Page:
Is PBS’s ‘Victoria’ Based on Fact? Find Out How Historically Accurate the Show Really Is

PBS’s Victoria has plenty of romance, intrigue, and babies. But is the show, which is based on the life of Britain’s long-ruling Queen Victoria, historically accurate? The costume drama, which kicks off its third season on January 13, is definitely inspired by real events. However, it sometimes embellishes facts or makes up stories entirely. Here’s what’s real, and what’s not, about Victoria. (Spoilers ahead for Seasons 1 and 2 of Victoria.)

True: Victoria was madly in love with Prince Albert


Tom Hughes as Prince Albert and Jenna Coleman as Queen Victoria in Victoria | ITV Plc for MASTERPIECE

Queen Victoria’s love for her husband, Prince Albert, is well established. Victoria and Albert, who were first cousins, fell in love before they married. That was somewhat unusual for a royal couple at the time. Many of the details of their romance as depicted on the show are also true to life. Her uncle, King Leopold did encourage the match, and Victoria was the one to propose marriage, not Albert.

While the show hasn’t gotten there yet, Albert’s death in 1861 at age 42 devastated the Queen. She remained in mourning for the rest of her life.

False: Victoria fell in love with Lord Melbourne

Prime Minister Lord Melbourne became one of the teenaged Victoria’s closest advisors when she assumed the throne. The pair were very close friends, but there’s no evidence to suggest that Victoria was in love with him – or that she went so far as to propose marriage, as she did in the third episode of Season 1. Series creator Daisy Goodwin has said Victoria’s diaries reveal that she had a bit of a crush on the politician, but others say he was more of a father figure to her.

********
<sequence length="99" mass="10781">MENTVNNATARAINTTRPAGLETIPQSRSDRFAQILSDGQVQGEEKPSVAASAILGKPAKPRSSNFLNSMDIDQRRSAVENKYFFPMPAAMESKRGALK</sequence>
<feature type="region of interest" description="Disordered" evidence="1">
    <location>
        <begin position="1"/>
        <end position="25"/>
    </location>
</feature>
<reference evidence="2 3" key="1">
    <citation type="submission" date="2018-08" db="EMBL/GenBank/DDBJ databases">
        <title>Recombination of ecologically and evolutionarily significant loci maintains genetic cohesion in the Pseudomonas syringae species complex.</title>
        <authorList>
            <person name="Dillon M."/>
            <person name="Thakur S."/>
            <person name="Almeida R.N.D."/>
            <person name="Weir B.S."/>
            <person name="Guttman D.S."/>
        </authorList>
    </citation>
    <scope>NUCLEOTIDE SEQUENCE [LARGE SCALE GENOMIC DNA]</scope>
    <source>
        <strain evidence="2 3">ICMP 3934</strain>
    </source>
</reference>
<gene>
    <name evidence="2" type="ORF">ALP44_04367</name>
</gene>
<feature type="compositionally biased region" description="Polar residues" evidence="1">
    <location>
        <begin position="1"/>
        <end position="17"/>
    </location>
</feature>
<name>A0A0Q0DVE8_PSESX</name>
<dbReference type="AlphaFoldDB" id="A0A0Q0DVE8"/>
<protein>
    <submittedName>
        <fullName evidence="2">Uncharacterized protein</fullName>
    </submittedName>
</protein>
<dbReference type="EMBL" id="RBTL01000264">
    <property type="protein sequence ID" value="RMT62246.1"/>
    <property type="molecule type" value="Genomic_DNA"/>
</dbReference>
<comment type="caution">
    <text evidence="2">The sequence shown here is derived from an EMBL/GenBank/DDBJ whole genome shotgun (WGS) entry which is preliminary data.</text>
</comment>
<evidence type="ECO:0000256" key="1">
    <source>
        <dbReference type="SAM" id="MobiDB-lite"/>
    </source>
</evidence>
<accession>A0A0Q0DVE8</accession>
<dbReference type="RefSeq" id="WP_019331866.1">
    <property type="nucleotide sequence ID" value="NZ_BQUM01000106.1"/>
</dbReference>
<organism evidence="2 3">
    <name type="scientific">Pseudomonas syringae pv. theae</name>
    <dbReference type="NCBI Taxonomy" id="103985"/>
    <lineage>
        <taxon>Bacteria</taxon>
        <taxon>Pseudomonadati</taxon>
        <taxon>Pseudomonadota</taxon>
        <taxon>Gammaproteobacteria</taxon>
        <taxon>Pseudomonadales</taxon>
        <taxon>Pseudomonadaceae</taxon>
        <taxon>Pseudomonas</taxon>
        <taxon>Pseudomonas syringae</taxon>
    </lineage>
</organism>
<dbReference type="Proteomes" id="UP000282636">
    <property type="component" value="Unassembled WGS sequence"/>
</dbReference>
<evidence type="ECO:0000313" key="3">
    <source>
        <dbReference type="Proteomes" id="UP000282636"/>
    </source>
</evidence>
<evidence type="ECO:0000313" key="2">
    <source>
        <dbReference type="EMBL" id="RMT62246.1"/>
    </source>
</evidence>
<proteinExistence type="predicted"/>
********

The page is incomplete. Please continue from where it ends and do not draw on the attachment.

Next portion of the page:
True: Victoria was ambivalent about motherhood

Victoria and Albert had nine children together. But despite the large brood, Victoria was not a particularly doting mother. She compared being repeatedly pregnant to being “more like a rabbit or a guinea pig than anything else” and was not overly affectionate with her children.

Earlier seasons of Victoria have touched on her dislike of pregnancy, as well as the way she resented how it took her away from her duties and gave Albert a chance to take on more responsibility. The should also addressed her experiences with post-partum depression, a condition many historians believe she suffered. Goodwin has said that Season 3 will touch on those tensions in more detail, exploring the idea that the Queen refused to have sex with her husband because she was sick of having children.

False: Albert was really King Leopold’s son

In Season 2, Albert – and viewers – were shocked to learn that his father was really King Leopold. While this dramatic twist made for good television, there’s no hard proof that the two were more than uncle and nephew. According to the Telegraph, there’s some sketchy evidence that Albert might have been the son of a man his mother had an affair with, and that man could have been Leopold. But no one knows for sure. But it is true that Albert’s parents had a very unhappy marriage, and that his mother was sent away from the family home when her younger son was just 5 years old.

Surprisingly true events in Victoria

Some of Victoria’s bigger plot twists aren’t rooted in fact. However, a few memorable moments on the show you might think producers invented actually happened.

Take Albert’s heart-stopping plunge into an icy pond while skating in Season 2. A similar accident did befall the Prince, but he was quickly rescued, according to PBS. Edward Drummond, Prime Minister Peel’s private secretary, really was assassinated, though the circumstances were somewhat different than what’s depicted on the show. There’s also no evidence he had a romantic relationship with Lord Alfred Paget. Victoria was also the first British monarch to visit France since Henry VIII, as seen in Season 2, and the stylish did think the Queen was a bit of a frump.

And while you might think that the palace servants are all characters invented for TV, some are real people. Francatelli, the chef, did cook for the queen and did make an abrupt departure from the palace, but not because of his unrequited love for Mrs. Skerrett. The latter was the Queen’s real-life dresser, but there’s no evidence she ever worked as a prostitute.

Victoria Season 3 premieres Sunday, January 13 at 9/8c.

Check out The Cheat Sheet on Facebook!